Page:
Inpatient / Infectious Disease

Diabetic Foot Wound

Last Updated: 11/27/2023

Admission Checklist

-- ABCs: evaluate for sepsis or shock

-- Triage: ensure adequate perfusion and does not need urgent vascular surgery; PEDIS Score 

-- Chart Check: h/o diabetes (last A1c) and complications (neuropathy, retinopathy, nephropathy), peripheral vascular disease (PVD), renal function, prior ulcers, I+D, amputations, wound cultures, antibiotic allergies

-- Can’t Miss: necrotizing fasciitis (rapid spread or gas), gas gangrene (deep), osteomyelitis, ischemia (pain, pallor, pulseless, paresthesia, paralysis, poikilothermia)

-- Admission Orders: imaging with XRay and/or MRI, culture if purulent, consult to podiatry and vascular surgery

-- Initial Treatment to Consider: IV abx, glucose control, pain management

HPI Intake

-- Ulcer - duration, location, size, purulence

-- Local Symptoms: pain, swelling, numbness, tingling, burning 

-- Systemic Symptoms: fever, chills, fatigue, weight loss

-- Prior Ulcers - prior hospitalizations, surgeries, amputation

-- Diabetes - current regimen, adherence, fills, checking sugars at home?

-- Foot Care - checks for cuts/blisters; ask about use of footwear or insoles

-- Smoking Status - current, former, how much

To Note on Exam 

-- General - obesity, toxic appearance, distress

-- Extremities - edema, pulses (dorsal and pedal), dopplers, cap refill, skin temp, pallor, vibratory sensation, numbness (monofilament)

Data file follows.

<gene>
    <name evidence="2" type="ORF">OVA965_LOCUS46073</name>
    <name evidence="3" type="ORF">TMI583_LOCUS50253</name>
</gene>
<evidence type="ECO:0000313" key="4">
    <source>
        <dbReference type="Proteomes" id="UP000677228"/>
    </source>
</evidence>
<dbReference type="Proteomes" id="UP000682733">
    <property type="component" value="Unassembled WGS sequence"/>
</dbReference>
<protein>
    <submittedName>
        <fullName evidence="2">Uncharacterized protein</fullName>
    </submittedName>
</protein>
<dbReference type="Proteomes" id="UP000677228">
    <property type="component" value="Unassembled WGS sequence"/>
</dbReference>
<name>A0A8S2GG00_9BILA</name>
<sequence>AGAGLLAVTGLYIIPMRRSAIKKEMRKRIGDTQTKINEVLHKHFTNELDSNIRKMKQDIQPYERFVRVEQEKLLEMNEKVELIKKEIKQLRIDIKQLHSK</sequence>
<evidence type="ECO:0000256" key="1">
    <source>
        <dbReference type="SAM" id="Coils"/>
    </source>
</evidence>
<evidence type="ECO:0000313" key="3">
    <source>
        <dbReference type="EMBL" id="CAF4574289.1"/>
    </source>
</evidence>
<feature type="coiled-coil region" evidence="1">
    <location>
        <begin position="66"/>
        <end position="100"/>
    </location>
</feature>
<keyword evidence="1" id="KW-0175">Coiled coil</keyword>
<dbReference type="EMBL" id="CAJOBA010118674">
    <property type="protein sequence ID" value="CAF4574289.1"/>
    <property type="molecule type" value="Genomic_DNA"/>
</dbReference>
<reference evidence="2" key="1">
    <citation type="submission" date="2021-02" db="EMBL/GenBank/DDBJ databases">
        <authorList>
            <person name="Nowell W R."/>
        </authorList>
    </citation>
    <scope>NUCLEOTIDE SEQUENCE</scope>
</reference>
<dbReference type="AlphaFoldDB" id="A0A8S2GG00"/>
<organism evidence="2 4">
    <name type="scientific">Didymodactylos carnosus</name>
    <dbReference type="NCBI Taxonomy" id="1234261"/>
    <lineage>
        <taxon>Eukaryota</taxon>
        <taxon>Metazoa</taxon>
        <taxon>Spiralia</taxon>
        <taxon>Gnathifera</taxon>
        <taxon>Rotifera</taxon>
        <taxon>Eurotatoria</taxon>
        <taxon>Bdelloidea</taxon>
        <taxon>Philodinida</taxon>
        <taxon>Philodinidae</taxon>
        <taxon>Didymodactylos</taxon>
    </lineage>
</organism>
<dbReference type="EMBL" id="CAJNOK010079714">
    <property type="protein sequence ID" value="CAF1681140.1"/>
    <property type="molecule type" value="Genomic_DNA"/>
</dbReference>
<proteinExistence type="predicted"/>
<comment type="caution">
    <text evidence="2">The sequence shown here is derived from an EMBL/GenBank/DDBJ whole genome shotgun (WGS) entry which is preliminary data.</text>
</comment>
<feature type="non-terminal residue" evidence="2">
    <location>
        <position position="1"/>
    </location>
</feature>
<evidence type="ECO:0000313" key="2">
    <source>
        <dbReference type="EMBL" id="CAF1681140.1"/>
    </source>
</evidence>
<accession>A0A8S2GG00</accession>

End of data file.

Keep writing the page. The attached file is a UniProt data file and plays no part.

-- Skin - ulcer size, depth, erythema, drainage, odor, crepitus, bone/tender visible


-- Vascular - venous stasis ulcer, arterial ulcer, lymphedema, thromboangiitis obliterans

-- Neuropathic - neuropathic ulcer, pressure ulcer

-- Infectious - bacterial (staph, strep, PsA, anaerobes), fungal

-- Autoimmune - pyoderma gangrenosum, vasculitis, Martorell ulcer

-- Other - malignant ulcer (SCC, melanoma), traumatic ulcer, chemical burn

EHR Dotphrase


-- History: T2DM (A1c), CKD, prior foot infections, prior surgeries

-- Clinical: ulcer location, size, purulence, local and systemic symptoms

-- Exam: ulcer location, size, concern osteo

-- Data: WBC, ESR/CRP, A1c, Xray, MRI

-- DDx: venous stasis ulcer, arterial ulcer, lymphedema, pyoderma gangrenosum



-- Labs: CBC, ESR/CRP, A1c

-- Cultures:  BCx if systemic illness or osteo/nec fasc; wound cultures from any procedure

-- Imaging:  Xray of joint; MRI if c/f osteomyelitis

-- Bilateral ABIs if planning for a procedure or concern for PAD

-- Consults: podiatry for debridement, vascular surgery for possible revascularization


-- Antibiotics: empiric at first, then narrow based on surgical cultures

  • Mild - cephalexin, amox-clav, Bactrim, doxy for 1-2 weeks
  • Mod/Severe - ceftriaxone + flagyl + vanc if concern for MRSA; pip-tazo if concern for pseudomonas
  • Osteomyelitis - vanc and ceftriaxone/cefepime empirically, narrow based on bone biopsy cultures for a 6-week course

-- Debridement: all non-viable tissue; I+D or amputation as needed for infection or necrosis

-- Pain: acetaminophen, oxycodone for post-op pain; gabapentin for neuropathic pain; generally avoid ibuprofen in CKD

-- Pressure Offloading:  casting/boot or knee-high walker

-- Glucose control:  goal A1c <8% to promote healing; consider nutrition consult

-- Revascularization: discuss with podiatry and vascular surgery

-- Follow up with podiatry 2-4 weeks after surgery to assess healing

-- Regular foot inspections for the development of ulcers

If You Remember Nothing Else